In an Instagram post, Jones informed his followers that he is looking to sign talent that inspires him and asked aspiring musicians to send over their demos, no matter the genre or style. On the first day, he tells me that he received well over 600 songs and is currently going through them all and highlighting the best ones. “Social media for me is less about sharing about what I’m doing. I chat to a lot of new, up-and-coming producers, and it’s a way to connect. I’m finding some dope shit, there are some talented people,” Jones reveals.
While Jones builds up a roster of acts to sign to his label, he mentions why he decided to release the Deep Joy EP on his own label as opposed to the major label, Polydor Records, he is still signed to: “This EP is more of a statement of intent. As you can see with the EP, I’m doing whatever. ‘Feels’ is a happy, bassy, New York warehouse house record. ‘Crystalize’ is more EDM, and ‘Paris’ is a filter house banger. It’s all different vibes, it’s all credible, it’s not trying to be gimmicky for the wrong reasons, that’s the intent for the label. I’ll still do all my pop records on Polydor.”
Even though a lot of artists today are jumping at the chance to work with Jones, he is very open to admitting there was a time where nobody would give him the time of day. “The first five years of my career were life or death,” he says. “I just had to make something just to prove to the world, prove to myself, prove to anyone that ever chatted shit about me that I can actually do that. I’ve had it all, people saying that I’m nothing or saying that I’m not going to achieve shit. Now I’m like, cool, what now? I’ve done all of that. It kind of felt like I did it for other people, so now I look less. Now it’s about trying to translate some of the journeys I went through, the position I’m in to help other people, spread positive messages. It’s still music to make people have a fucking great time but underneath that, I want it to stand for something so I can say I achieved a bunch of shit and that my life got better while also bettering a bunch of other people’s lives.”
Last year was an all-around rocky year for most people involved in entertainment. However, it did allow Jones time to embark on his biggest UK tour before the world changed. He notes that his show at Brixton Academy stands out as a career highlight because thousands of fans coming to see him headline a concert in his home city will always be special. A week later, everything came to a stop and plans were canceled due to the coronavirus pandemic. He had international festivals lined up and a residency in Ibiza booked, and he was ready to continue having a “crazy” year. While the UK was on lockdown, Jones used his time to reminisce and reflect. “The pandemic allowed me to take a moment to re-listen to music that I loved,” he shares. “I had a baby and my daughter makes you think about what you wanna share and the messages you want to pass on and made me reflect on how I grew up. When you’re not traveling loads and not distracted by life, you can get really creative and zone in like that.”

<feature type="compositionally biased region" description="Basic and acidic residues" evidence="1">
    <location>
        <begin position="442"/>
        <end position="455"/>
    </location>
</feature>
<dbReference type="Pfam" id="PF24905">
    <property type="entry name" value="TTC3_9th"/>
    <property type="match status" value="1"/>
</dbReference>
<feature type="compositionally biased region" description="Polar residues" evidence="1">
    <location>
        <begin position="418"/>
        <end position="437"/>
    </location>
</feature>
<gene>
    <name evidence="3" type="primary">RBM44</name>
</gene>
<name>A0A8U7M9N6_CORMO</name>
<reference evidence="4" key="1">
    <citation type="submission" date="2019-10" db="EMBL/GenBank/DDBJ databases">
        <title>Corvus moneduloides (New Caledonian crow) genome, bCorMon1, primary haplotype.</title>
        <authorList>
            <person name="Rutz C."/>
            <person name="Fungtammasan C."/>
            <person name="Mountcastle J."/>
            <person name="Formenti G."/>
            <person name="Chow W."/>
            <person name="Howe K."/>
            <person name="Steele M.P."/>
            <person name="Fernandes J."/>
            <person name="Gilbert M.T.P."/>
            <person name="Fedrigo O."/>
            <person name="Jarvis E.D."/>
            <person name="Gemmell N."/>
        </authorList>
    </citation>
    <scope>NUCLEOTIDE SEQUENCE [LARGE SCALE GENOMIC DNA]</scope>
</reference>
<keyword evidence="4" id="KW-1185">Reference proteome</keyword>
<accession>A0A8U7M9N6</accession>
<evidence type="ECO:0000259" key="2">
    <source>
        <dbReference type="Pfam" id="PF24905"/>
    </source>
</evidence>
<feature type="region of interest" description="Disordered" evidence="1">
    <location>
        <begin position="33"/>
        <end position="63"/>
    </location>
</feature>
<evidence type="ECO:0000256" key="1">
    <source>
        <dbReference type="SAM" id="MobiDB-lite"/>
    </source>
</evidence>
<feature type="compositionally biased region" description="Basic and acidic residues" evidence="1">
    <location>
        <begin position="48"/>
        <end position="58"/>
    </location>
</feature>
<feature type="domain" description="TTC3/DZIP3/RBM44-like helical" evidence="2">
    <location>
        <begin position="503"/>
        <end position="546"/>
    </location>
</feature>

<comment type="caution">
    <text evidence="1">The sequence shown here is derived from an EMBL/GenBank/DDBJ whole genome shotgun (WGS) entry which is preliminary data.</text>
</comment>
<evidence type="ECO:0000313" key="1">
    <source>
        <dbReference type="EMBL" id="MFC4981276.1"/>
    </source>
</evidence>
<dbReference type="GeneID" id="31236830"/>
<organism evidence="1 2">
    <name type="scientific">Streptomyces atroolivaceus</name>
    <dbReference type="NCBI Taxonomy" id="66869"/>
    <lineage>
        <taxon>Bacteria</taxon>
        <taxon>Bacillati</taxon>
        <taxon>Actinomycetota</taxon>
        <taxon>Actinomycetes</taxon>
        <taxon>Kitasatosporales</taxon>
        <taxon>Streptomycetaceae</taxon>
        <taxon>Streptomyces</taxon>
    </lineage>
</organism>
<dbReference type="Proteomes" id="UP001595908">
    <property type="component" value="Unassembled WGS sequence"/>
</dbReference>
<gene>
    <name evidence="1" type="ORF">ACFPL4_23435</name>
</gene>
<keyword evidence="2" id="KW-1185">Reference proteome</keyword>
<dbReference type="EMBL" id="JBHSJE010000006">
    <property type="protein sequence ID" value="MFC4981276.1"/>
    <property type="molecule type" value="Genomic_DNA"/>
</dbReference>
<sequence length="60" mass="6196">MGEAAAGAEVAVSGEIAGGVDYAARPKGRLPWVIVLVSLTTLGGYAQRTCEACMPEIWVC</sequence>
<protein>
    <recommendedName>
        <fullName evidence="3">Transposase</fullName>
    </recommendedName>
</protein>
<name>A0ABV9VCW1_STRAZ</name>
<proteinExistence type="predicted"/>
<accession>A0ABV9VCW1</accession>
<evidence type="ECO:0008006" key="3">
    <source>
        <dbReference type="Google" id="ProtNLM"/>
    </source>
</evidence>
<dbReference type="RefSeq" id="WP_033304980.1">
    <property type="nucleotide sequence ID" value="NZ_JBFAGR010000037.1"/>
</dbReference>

Jones cites fellow producers David Guetta, Mark Ronson, Pharrell Williams, and Calvin Harris as people he looks up to as he would love to have a career that transcends through the decades like their music has allowed them to. While preparing for the release of a new EP, Jones has a lot more in the pipeline that will soon follow. He has already started working on his next pop album and has collaborations locked in. Even though he was tight-lipped about who will feature on his sophomore LP, the smile on his face suggests the best is yet to come. Although, something exciting he was willing to tell me was that he produced Mabel’s next single — which he believes has a CeCe Penniston “Finally” kind of vibe to it — and that he has also been in talks to work with music icon Diana Ross for her new material.
This year has been fairly quiet so far for Jones, but that’s clearly all about to change. He is all about manifesting and is hoping he will have a No. 1 single this year. Somehow, we can see that happening.